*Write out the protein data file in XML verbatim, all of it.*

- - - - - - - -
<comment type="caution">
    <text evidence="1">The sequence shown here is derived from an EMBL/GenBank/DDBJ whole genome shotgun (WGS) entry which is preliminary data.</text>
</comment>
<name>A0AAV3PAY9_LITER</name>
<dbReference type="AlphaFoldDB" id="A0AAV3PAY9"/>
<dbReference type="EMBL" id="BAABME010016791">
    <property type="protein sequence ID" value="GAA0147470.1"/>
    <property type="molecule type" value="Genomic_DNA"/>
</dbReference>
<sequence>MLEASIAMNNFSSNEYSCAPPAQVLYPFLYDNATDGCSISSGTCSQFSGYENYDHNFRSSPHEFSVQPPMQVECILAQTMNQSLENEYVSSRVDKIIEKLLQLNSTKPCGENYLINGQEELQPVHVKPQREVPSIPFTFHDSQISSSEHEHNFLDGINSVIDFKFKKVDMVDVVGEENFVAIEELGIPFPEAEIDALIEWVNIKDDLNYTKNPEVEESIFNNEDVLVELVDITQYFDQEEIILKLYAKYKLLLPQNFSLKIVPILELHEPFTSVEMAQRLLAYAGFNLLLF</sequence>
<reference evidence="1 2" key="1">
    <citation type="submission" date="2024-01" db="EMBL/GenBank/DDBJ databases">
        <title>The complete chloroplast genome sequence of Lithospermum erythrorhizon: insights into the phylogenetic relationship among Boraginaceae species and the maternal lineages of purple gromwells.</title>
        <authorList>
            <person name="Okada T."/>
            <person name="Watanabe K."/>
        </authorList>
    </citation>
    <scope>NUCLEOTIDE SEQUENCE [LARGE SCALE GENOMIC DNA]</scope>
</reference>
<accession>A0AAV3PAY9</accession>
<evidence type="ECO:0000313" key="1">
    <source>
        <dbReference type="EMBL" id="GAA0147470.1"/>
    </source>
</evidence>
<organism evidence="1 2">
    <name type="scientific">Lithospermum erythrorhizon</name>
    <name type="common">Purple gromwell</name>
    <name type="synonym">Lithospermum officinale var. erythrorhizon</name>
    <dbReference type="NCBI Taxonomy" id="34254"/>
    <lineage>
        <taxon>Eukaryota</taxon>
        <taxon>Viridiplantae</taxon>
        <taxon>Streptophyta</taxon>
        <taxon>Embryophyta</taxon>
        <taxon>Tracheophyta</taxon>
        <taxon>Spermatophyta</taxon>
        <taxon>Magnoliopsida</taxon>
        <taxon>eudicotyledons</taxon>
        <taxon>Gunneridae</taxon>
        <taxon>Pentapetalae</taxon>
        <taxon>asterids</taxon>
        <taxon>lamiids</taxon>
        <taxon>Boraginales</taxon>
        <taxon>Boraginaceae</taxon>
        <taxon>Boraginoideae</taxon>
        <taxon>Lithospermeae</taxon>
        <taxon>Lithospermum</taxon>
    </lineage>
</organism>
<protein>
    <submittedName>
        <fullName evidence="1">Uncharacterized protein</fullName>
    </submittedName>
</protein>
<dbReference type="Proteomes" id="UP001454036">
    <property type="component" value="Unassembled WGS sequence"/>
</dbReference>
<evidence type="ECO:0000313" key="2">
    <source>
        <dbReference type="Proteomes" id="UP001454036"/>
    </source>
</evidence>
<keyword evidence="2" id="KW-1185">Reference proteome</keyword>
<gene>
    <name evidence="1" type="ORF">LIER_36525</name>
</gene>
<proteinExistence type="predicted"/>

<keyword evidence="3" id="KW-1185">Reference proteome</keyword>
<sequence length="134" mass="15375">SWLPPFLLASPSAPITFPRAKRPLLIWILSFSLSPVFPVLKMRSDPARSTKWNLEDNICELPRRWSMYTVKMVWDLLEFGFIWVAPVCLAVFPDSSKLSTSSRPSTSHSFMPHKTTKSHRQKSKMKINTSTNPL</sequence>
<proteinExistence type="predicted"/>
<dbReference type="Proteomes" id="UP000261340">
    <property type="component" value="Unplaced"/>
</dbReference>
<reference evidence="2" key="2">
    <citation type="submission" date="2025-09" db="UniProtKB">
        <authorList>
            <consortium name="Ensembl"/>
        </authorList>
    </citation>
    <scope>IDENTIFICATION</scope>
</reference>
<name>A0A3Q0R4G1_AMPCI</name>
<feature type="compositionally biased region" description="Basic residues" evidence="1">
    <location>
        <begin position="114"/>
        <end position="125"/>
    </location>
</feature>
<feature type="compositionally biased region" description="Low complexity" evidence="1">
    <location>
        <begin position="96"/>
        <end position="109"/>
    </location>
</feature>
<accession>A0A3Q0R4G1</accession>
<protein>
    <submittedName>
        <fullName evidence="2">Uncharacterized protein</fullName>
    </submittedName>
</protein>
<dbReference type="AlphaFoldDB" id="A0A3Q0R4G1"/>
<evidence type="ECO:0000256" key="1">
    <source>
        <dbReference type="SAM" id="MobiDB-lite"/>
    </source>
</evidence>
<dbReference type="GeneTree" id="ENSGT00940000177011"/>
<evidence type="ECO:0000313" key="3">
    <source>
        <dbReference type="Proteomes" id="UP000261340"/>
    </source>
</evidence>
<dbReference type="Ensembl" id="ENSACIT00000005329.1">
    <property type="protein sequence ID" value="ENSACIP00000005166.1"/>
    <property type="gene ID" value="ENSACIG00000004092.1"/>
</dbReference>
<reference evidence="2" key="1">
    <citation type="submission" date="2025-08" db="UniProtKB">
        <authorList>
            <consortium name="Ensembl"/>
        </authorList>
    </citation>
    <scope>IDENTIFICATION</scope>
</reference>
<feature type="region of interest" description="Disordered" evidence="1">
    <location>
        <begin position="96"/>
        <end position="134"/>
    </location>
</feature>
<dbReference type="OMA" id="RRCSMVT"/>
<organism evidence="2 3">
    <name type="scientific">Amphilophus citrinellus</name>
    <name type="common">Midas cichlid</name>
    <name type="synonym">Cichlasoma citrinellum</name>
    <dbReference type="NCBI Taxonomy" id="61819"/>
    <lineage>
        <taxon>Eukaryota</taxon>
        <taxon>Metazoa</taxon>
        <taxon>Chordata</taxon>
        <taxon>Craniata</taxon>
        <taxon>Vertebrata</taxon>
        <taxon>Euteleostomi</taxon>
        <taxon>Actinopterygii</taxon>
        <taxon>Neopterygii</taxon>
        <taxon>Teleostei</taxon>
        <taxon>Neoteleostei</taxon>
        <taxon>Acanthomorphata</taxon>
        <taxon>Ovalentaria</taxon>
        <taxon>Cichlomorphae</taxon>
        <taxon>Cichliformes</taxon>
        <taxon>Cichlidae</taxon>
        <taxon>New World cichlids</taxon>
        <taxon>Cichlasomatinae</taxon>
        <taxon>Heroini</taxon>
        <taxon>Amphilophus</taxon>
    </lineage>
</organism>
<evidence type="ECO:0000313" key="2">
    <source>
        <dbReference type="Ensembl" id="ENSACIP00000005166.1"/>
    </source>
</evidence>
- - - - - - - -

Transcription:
<comment type="caution">
    <text evidence="1">The sequence shown here is derived from an EMBL/GenBank/DDBJ whole genome shotgun (WGS) entry which is preliminary data.</text>
</comment>
<name>A0AAV3PAY9_LITER</name>
<dbReference type="AlphaFoldDB" id="A0AAV3PAY9"/>
<dbReference type="EMBL" id="BAABME010016791">
    <property type="protein sequence ID" value="GAA0147470.1"/>
    <property type="molecule type" value="Genomic_DNA"/>
</dbReference>
<sequence>MLEASIAMNNFSSNEYSCAPPAQVLYPFLYDNATDGCSISSGTCSQFSGYENYDHNFRSSPHEFSVQPPMQVECILAQTMNQSLENEYVSSRVDKIIEKLLQLNSTKPCGENYLINGQEELQPVHVKPQREVPSIPFTFHDSQISSSEHEHNFLDGINSVIDFKFKKVDMVDVVGEENFVAIEELGIPFPEAEIDALIEWVNIKDDLNYTKNPEVEESIFNNEDVLVELVDITQYFDQEEIILKLYAKYKLLLPQNFSLKIVPILELHEPFTSVEMAQRLLAYAGFNLLLF</sequence>
<reference evidence="1 2" key="1">
    <citation type="submission" date="2024-01" db="EMBL/GenBank/DDBJ databases">
        <title>The complete chloroplast genome sequence of Lithospermum erythrorhizon: insights into the phylogenetic relationship among Boraginaceae species and the maternal lineages of purple gromwells.</title>
        <authorList>
            <person name="Okada T."/>
            <person name="Watanabe K."/>
        </authorList>
    </citation>
    <scope>NUCLEOTIDE SEQUENCE [LARGE SCALE GENOMIC DNA]</scope>
</reference>
<accession>A0AAV3PAY9</accession>
<evidence type="ECO:0000313" key="1">
    <source>
        <dbReference type="EMBL" id="GAA0147470.1"/>
    </source>
</evidence>
<organism evidence="1 2">
    <name type="scientific">Lithospermum erythrorhizon</name>
    <name type="common">Purple gromwell</name>
    <name type="synonym">Lithospermum officinale var. erythrorhizon</name>
    <dbReference type="NCBI Taxonomy" id="34254"/>
    <lineage>
        <taxon>Eukaryota</taxon>
        <taxon>Viridiplantae</taxon>
        <taxon>Streptophyta</taxon>
        <taxon>Embryophyta</taxon>
        <taxon>Tracheophyta</taxon>
        <taxon>Spermatophyta</taxon>
        <taxon>Magnoliopsida</taxon>
        <taxon>eudicotyledons</taxon>
        <taxon>Gunneridae</taxon>
        <taxon>Pentapetalae</taxon>
        <taxon>asterids</taxon>
        <taxon>lamiids</taxon>
        <taxon>Boraginales</taxon>
        <taxon>Boraginaceae</taxon>
        <taxon>Boraginoideae</taxon>
        <taxon>Lithospermeae</taxon>
        <taxon>Lithospermum</taxon>
    </lineage>
</organism>
<protein>
    <submittedName>
        <fullName evidence="1">Uncharacterized protein</fullName>
    </submittedName>
</protein>
<dbReference type="Proteomes" id="UP001454036">
    <property type="component" value="Unassembled WGS sequence"/>
</dbReference>
<evidence type="ECO:0000313" key="2">
    <source>
        <dbReference type="Proteomes" id="UP001454036"/>
    </source>
</evidence>
<keyword evidence="2" id="KW-1185">Reference proteome</keyword>
<gene>
    <name evidence="1" type="ORF">LIER_36525</name>
</gene>
<proteinExistence type="predicted"/>

<keyword evidence="3" id="KW-1185">Reference proteome</keyword>
<sequence length="134" mass="15375">SWLPPFLLASPSAPITFPRAKRPLLIWILSFSLSPVFPVLKMRSDPARSTKWNLEDNICELPRRWSMYTVKMVWDLLEFGFIWVAPVCLAVFPDSSKLSTSSRPSTSHSFMPHKTTKSHRQKSKMKINTSTNPL</sequence>
<proteinExistence type="predicted"/>
<dbReference type="Proteomes" id="UP000261340">
    <property type="component" value="Unplaced"/>
</dbReference>
<reference evidence="2" key="2">
    <citation type="submission" date="2025-09" db="UniProtKB">
        <authorList>
            <consortium name="Ensembl"/>
        </authorList>
    </citation>
    <scope>IDENTIFICATION</scope>
</reference>
<name>A0A3Q0R4G1_AMPCI</name>
<feature type="compositionally biased region" description="Basic residues" evidence="1">
    <location>
        <begin position="114"/>
        <end position="125"/>
    </location>
</feature>
<feature type="compositionally biased region" description="Low complexity" evidence="1">
    <location>
        <begin position="96"/>
        <end position="109"/>
    </location>
</feature>
<accession>A0A3Q0R4G1</accession>
<protein>
    <submittedName>
        <fullName evidence="2">Uncharacterized protein</fullName>
    </submittedName>
</protein>
<dbReference type="AlphaFoldDB" id="A0A3Q0R4G1"/>
<evidence type="ECO:0000256" key="1">
    <source>
        <dbReference type="SAM" id="MobiDB-lite"/>
    </source>
</evidence>
<dbReference type="GeneTree" id="ENSGT00940000177011"/>
<evidence type="ECO:0000313" key="3">
    <source>
        <dbReference type="Proteomes" id="UP000261340"/>
    </source>
</evidence>
<dbReference type="Ensembl" id="ENSACIT00000005329.1">
    <property type="protein sequence ID" value="ENSACIP00000005166.1"/>
    <property type="gene ID" value="ENSACIG00000004092.1"/>
</dbReference>
<reference evidence="2" key="1">
    <citation type="submission" date="2025-08" db="UniProtKB">
        <authorList>
            <consortium name="Ensembl"/>
        </authorList>
    </citation>
    <scope>IDENTIFICATION</scope>
</reference>
<feature type="region of interest" description="Disordered" evidence="1">
    <location>
        <begin position="96"/>
        <end position="134"/>
    </location>
</feature>
<dbReference type="OMA" id="RRCSMVT"/>
<organism evidence="2 3">
    <name type="scientific">Amphilophus citrinellus</name>
    <name type="common">Midas cichlid</name>
    <name type="synonym">Cichlasoma citrinellum</name>
    <dbReference type="NCBI Taxonomy" id="61819"/>
    <lineage>
        <taxon>Eukaryota</taxon>
        <taxon>Metazoa</taxon>
        <taxon>Chordata</taxon>
        <taxon>Craniata</taxon>
        <taxon>Vertebrata</taxon>
        <taxon>Euteleostomi</taxon>
        <taxon>Actinopterygii</taxon>
        <taxon>Neopterygii</taxon>
        <taxon>Teleostei</taxon>
        <taxon>Neoteleostei</taxon>
        <taxon>Acanthomorphata</taxon>
        <taxon>Ovalentaria</taxon>
        <taxon>Cichlomorphae</taxon>
        <taxon>Cichliformes</taxon>
        <taxon>Cichlidae</taxon>
        <taxon>New World cichlids</taxon>
        <taxon>Cichlasomatinae</taxon>
        <taxon>Heroini</taxon>
        <taxon>Amphilophus</taxon>
    </lineage>
</organism>
<evidence type="ECO:0000313" key="2">
    <source>
        <dbReference type="Ensembl" id="ENSACIP00000005166.1"/>
    </source>
</evidence>